Judge Ryan writes for the court joined by all but Judge Erdmann. He writes separately, dissenting in part but concurring in the result.

CAAF considered two issues in this case (one granted, the other certified), though it summarily rejected the certified issue as presenting a question of fact that the court lacks jurisdiction to consider:

Granted Issue: Whether appellant’s convictions for possession and receipt of child pornography on divers occasions must be set aside because several images offered in support of the specifications are not child pornography and are constitutionally protected, a general verdict was entered, and it is impossible to determine whether said images contributed to the verdict.

Certified Issue: Whether the Air Force Court of Criminal Appeals erred in finding that images 8308, 8313, and 0870 did not constitute visual depictions of a minor engaged in sexually explicit conduct as a matter of law.

Appellant was convicted contrary to his pleas of not guilty, by a general court-martial composed of members with enlisted representation, of one specification of wrongful receipt of child pornography, one specification of wrongful possession of child pornography, one specification of enticing a minor child to send sexually explicit images, and one specification of communicating indecent language to a minor, all in violation of Article 134. He was sentenced to reduction to E-1, confinement for 18 months, and a dishonorable discharge.

Appellant’s convictions were related to his online communications with the teenage sister of a friend, during which he received sexually explicit images of the girl when she was 14 and 15 years old. He was charged with receipt and possession of child pornography in connection with those images, the Government admitted 22 images into evidence at trial, and Appellant was convicted. However, on review the Air Force CCA found that three of the 22 images did not meet the definition of child pornography at issue in the case. Specifically, in a published decision, the CCA noted that “while [the girl] is naked in each of the images, none of these three images contain an exhibition of her genitals or pubic area.” United States v. Piolunek, 72 M.J. 830, 838 (A.F. Ct. Crim. App. 2013).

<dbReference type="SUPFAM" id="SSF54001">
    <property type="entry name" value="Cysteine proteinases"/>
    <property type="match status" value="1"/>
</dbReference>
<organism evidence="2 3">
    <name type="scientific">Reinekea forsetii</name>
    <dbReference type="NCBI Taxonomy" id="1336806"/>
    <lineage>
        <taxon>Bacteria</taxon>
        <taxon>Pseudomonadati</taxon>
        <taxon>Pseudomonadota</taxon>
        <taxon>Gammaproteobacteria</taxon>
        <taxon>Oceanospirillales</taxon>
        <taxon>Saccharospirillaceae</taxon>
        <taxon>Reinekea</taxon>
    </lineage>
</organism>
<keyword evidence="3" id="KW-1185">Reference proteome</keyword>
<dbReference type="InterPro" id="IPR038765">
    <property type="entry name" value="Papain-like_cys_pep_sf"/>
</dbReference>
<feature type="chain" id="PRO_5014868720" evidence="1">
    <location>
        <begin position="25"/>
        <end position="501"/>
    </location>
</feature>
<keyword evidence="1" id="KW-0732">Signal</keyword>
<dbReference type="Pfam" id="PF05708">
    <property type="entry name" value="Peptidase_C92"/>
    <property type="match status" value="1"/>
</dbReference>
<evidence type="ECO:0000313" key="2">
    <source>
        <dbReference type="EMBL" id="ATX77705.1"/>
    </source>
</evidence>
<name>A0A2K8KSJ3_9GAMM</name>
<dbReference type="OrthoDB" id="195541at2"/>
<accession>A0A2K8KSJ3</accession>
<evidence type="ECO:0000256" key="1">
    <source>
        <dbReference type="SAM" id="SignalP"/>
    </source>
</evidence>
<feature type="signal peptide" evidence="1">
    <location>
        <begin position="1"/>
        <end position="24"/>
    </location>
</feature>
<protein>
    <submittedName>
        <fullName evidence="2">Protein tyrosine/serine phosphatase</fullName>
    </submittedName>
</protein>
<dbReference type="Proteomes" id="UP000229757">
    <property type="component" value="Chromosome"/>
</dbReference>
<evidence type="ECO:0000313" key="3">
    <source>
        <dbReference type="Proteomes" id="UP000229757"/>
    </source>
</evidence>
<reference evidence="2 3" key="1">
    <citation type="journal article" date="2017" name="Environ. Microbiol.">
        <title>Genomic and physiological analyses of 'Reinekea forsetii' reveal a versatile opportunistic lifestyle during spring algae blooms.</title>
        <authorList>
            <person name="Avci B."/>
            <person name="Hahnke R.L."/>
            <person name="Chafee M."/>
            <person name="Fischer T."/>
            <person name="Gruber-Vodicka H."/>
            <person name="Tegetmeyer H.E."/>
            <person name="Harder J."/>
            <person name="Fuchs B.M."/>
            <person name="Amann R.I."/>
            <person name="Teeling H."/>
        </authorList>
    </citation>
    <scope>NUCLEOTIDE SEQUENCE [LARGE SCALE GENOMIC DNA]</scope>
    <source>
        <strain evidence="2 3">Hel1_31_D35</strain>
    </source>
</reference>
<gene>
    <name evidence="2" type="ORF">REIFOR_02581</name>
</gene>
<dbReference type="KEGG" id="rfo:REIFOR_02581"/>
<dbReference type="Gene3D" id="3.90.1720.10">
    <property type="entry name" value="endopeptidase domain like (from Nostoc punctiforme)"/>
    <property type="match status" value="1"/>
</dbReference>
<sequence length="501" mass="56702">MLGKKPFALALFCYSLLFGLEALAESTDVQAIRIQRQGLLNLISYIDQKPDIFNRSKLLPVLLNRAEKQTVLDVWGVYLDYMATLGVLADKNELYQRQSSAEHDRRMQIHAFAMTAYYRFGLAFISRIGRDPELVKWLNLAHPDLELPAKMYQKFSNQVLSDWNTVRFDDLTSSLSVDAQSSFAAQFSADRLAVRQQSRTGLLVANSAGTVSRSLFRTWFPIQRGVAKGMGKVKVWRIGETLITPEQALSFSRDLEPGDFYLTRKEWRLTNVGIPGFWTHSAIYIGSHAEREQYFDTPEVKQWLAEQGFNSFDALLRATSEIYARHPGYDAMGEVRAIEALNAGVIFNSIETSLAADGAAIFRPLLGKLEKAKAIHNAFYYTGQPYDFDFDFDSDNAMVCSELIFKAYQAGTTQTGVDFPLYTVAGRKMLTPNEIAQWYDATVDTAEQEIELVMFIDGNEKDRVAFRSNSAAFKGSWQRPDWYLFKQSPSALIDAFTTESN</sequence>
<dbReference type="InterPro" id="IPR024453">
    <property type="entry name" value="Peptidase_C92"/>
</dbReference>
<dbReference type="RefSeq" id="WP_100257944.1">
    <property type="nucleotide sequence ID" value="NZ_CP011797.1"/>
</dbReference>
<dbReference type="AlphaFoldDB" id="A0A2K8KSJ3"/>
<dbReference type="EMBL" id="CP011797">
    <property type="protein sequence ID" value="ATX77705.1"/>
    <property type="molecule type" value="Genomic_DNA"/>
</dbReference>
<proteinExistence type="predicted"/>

Because it found that the three images did not meet the definition of contraband child pornography, the CCA concluded that Appellant’s possession of them was constitutionally protected conduct and that a conviction that might be based on that conduct is erroneous. But the CCA affirmed Appellant convictions after concluding that it had “no doubt that the 3 images in question did not materially contribute to the finding of guilt because of the evidence relating to the other 19 images.” Id. at 839. This finding of harmlessness seemed to present a direct challenge to CAAF’s decision in Barberi – also a child pornography case – where Judge Erdmann wrote for the majority and explained that:

An error in admitting plainly relevant evidence which possibly influenced the jury adversely to a litigant cannot be conceived of as harmless.